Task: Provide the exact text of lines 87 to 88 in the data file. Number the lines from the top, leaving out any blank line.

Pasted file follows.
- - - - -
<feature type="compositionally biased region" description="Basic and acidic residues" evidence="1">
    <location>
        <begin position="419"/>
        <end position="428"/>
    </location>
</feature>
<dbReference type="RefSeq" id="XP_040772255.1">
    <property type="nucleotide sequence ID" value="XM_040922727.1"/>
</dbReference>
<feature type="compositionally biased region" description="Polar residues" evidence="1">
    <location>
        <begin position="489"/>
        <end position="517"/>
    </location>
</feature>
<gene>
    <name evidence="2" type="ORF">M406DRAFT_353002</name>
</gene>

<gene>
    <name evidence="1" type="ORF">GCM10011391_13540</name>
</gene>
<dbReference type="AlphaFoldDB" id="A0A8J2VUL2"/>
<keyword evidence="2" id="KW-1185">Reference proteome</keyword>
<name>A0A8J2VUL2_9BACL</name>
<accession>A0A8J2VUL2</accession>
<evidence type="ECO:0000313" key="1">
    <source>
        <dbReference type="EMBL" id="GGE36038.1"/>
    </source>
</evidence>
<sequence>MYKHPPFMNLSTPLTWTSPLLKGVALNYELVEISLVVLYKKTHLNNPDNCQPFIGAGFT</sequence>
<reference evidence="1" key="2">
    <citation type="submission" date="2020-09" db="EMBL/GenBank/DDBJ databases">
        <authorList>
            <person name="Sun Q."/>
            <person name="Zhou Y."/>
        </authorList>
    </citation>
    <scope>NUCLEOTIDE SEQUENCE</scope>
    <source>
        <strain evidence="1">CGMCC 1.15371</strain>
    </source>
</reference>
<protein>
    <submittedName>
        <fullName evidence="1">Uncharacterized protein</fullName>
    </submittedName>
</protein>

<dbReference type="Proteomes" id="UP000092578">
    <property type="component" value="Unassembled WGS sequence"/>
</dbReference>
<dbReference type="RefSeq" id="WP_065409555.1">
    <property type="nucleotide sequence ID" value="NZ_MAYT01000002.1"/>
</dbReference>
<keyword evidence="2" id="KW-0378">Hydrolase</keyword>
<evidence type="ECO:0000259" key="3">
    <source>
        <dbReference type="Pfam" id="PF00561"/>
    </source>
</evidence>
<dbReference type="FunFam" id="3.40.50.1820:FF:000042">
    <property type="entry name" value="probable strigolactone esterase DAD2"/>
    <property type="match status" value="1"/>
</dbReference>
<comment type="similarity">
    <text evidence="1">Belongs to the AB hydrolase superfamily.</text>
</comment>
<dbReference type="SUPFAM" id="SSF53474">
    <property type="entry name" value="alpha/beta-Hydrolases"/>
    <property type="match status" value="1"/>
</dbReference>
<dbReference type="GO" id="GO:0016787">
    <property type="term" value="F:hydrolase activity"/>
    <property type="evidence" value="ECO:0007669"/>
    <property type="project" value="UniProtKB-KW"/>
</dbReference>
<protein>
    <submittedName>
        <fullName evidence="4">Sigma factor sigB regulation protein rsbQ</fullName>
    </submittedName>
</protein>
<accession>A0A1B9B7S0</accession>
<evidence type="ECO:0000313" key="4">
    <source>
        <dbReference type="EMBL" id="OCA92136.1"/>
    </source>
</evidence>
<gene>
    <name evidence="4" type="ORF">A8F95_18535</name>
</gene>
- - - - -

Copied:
</evidence>
<gene>